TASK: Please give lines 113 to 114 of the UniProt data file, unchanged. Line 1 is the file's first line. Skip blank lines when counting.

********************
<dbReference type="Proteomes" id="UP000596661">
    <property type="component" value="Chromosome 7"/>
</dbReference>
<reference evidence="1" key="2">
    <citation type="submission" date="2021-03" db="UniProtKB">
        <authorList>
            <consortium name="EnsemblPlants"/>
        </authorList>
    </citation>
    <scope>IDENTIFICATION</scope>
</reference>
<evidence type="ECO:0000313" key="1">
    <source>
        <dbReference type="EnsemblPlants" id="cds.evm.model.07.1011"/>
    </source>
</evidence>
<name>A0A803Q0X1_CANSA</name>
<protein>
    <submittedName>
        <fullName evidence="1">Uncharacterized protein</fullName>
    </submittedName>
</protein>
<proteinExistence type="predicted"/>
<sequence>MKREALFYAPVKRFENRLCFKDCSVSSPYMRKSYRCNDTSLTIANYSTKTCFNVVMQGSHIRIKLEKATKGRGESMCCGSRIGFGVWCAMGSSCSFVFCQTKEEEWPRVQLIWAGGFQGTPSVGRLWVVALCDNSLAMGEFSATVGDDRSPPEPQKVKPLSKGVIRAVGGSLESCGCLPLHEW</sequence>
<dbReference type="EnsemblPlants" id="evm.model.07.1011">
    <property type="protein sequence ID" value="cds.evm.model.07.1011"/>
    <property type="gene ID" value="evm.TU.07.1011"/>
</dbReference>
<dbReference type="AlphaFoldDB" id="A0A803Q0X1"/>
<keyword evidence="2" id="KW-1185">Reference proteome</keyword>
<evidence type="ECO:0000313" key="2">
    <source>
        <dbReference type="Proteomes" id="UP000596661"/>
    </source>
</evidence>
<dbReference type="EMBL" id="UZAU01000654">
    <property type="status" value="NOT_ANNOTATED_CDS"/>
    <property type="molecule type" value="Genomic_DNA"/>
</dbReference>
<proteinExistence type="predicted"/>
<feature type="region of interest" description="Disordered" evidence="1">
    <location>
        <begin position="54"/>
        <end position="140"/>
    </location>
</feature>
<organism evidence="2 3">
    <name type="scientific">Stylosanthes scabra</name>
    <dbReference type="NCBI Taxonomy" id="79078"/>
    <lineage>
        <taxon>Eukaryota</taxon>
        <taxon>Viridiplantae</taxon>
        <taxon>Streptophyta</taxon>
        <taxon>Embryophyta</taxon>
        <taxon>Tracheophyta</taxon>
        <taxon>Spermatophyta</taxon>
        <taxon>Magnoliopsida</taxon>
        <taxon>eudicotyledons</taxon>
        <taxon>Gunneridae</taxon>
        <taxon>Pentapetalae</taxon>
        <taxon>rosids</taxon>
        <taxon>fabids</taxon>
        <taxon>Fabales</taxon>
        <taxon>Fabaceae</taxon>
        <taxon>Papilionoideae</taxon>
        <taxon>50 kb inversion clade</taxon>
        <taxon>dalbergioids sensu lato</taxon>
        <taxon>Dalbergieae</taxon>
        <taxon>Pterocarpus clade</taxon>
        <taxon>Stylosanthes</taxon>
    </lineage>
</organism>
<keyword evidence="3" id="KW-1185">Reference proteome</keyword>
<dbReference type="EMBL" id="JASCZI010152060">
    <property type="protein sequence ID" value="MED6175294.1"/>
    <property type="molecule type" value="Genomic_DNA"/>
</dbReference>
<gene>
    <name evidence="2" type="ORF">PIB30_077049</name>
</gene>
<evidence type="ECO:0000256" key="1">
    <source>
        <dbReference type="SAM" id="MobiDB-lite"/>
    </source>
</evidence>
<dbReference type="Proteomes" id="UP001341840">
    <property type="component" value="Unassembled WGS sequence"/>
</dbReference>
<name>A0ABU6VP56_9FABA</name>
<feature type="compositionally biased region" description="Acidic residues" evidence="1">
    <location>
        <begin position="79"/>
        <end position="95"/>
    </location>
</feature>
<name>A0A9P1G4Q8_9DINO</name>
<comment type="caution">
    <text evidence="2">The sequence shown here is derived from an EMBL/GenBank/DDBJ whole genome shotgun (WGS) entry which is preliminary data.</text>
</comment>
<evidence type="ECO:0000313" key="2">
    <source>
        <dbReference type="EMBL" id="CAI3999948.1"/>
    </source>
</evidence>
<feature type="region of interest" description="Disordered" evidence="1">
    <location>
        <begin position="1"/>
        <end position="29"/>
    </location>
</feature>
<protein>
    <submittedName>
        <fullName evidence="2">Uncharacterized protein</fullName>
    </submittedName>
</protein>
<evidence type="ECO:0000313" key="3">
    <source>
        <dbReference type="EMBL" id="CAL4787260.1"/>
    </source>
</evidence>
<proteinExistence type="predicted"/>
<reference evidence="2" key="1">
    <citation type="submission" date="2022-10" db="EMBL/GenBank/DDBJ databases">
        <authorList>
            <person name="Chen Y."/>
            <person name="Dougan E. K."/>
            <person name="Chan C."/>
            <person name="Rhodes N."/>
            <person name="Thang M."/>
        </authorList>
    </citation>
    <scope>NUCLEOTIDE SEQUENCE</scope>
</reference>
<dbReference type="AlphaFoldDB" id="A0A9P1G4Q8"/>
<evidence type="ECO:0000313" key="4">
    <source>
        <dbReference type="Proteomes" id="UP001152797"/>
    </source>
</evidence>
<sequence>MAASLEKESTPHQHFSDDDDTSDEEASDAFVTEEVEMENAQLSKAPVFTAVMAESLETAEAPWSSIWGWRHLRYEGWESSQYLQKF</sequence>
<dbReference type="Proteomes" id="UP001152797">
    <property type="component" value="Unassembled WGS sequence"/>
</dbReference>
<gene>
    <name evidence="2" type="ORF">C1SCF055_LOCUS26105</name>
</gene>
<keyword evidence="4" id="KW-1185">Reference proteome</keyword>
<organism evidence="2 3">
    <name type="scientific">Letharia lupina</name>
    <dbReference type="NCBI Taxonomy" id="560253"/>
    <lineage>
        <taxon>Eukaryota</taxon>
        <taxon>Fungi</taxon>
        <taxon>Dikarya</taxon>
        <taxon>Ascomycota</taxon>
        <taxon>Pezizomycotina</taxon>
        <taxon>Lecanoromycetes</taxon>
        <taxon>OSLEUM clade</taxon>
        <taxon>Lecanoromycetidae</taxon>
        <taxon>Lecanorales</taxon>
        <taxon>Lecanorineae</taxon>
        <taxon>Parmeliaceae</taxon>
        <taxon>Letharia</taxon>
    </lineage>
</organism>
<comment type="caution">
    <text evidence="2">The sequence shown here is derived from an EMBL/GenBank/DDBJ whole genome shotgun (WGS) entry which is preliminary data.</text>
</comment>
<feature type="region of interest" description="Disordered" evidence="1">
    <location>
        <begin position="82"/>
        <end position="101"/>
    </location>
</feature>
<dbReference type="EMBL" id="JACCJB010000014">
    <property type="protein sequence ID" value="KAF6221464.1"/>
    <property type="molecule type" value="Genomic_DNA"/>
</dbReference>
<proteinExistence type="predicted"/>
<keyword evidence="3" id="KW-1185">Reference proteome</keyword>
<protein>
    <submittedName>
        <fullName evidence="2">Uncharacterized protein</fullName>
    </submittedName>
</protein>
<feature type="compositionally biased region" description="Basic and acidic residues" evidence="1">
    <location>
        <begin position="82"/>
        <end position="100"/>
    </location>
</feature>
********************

        <fullName evidence="2">Uncharacterized protein</fullName>
    </submittedName>